This is, overall, a very good record that fans of any of the bands mentioned above, as well as prog-metal fans in general, will probably enjoy. The only flaw with the album doesn't isn't really anything that hinders the album or makes it harder to listen to, but merely questions the route on which the band are treading on. This is a good album that hopefully people will hear, as these guys are in the same league with the other French bands within their genre. Check this out.
Overall Score: 8.5
Highlights: Rite of Passage, Immaculate Desire, Rain Birds
Don't Get Stuck In A Rut.
Trap Them are a grindcore/crust punk band from Washington. This new EP once again features their trademark sound that has garnered them so much success. Compared to the band's older material, this album, and it might be because it was released on Southern Lord Records, has a bit more of a sludge vibe to it.
The first track on here is titled Day Thirty Eight: Carnage Incarnate. Starting off with a technical riff over a highly distorted sound, you get just a very early death metal sort of vibe from the get-go. This song is a bit more structured sounding than the band's older work, with riffs that return multiple times throughout the track.
The next track is Day Thirty Nine: Degenerate Binds. This track has a bit more of a sludge vibe to it, with more mid-tempo riffs under pounding drums. This track also unleashes a lot of feedback at you during certain times where the guitars just give way to itself. The riffs on here, just to mention the sludge feeling again, actually sound a bit bluesy at times as well.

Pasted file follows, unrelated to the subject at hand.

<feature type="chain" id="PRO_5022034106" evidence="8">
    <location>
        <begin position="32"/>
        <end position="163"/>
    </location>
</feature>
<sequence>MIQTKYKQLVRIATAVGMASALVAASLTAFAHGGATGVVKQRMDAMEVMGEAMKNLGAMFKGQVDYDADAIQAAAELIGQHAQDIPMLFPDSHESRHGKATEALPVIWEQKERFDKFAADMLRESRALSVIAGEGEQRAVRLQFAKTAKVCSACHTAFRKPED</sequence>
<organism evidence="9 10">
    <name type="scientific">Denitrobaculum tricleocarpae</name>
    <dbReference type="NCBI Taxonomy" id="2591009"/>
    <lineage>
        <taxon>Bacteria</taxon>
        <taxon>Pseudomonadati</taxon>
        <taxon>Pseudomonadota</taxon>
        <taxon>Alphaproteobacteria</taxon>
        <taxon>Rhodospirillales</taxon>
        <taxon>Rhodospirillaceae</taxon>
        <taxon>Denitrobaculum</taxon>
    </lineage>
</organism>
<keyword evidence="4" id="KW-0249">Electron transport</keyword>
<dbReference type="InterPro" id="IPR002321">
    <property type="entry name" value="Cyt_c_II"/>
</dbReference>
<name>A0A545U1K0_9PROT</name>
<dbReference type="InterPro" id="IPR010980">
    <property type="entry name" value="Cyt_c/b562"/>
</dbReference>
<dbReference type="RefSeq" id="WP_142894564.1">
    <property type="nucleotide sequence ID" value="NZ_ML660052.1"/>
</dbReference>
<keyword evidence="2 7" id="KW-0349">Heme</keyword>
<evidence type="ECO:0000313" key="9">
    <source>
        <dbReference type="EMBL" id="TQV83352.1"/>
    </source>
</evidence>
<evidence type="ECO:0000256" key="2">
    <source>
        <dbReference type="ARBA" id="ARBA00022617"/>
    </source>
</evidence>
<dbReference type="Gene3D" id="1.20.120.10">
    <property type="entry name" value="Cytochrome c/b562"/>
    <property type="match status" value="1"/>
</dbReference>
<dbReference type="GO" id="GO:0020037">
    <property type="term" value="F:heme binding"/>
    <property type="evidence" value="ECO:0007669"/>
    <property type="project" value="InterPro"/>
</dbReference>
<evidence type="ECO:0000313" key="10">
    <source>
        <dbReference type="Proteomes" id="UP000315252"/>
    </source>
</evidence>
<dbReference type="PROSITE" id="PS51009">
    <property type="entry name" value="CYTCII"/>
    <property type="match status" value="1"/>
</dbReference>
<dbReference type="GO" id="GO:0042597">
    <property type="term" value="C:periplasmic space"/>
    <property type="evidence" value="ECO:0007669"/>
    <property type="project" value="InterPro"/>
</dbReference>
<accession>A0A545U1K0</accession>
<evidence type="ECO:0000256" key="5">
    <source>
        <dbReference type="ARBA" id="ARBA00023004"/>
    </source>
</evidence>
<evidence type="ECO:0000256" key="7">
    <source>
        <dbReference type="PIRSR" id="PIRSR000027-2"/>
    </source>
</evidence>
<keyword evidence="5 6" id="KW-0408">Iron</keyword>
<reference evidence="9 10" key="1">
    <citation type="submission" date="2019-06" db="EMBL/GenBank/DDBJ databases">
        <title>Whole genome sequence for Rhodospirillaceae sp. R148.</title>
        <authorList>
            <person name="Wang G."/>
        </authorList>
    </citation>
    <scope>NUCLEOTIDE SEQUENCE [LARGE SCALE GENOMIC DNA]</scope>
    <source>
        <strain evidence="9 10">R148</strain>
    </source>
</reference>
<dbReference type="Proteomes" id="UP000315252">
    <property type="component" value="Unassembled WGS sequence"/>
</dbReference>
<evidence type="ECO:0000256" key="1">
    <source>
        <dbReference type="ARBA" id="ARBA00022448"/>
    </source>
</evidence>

The third track is titled Day Forty: Dead Fathers Wading In The Bodygrounds. This song is extremely slow sounding for this band, very mid-tempo and old-school sludge sounding. It might just be that the track is slower that the riffs on here sound more angular than usual.
The final track on here is a redone version of the song Day Seven: Digital Dogs With Analog Collars. This track, like the album that it came from originally, is fast and very punk influenced. If you've heard the original version, it's pretty much the same.
This is, overall, a decent release from this band. It's not going to turn a lot of heads like their last 2 full-lengths did, but it's nice to see that this is the direction the band might go in in the future. Not their greatest release, but something collectors and fans will pick up either way.
Overall Score: 7
Highlights: Day Thirty Nine: Degenerate Binds, Day Forty: Dead Fathers Wading In The Bodygrounds
Saturday, May 29, 2010
A Massive Slab of Melancholy.
Year of No Light is a sludge/doom metal band from France. The group contains 6 members that all try and have their parts showcased in the immense songs that they create. This new album experiments more with drone and psychedelia elements than their debut record did, as such, longer songs are found.
As oppose to the groups last, and debut, record that came out in 2006, "Nord," this album only contains 4 tracks. All but 1 of these songs is over 10 minutes, containing some of the most trippy doom metal that has come out this year. Removed from the sludge/stoner vibe of their older work and moving towards the psychedelic edge of Pink Floyd, but heavier.
The first 2 tracks really are 1 song separated, entitled Perséphone I and Perséphone II. The first of these is really moody and atmospheric sounding. While guitars move through areas of both Black Sabbath and Pink Floyd, the band does have 3 guitar players so this is actually possible, with keyboards that just texture and open the track up so much more than if it would have been without them. The second track brings in a much more typical doom oriented track, with heavy use of distorted bass and tribal drumming. But even saying that, the track manages to weave in moments that are more similar in style to the first track into this one, really confirming that these 2 tracks are meant to be 1.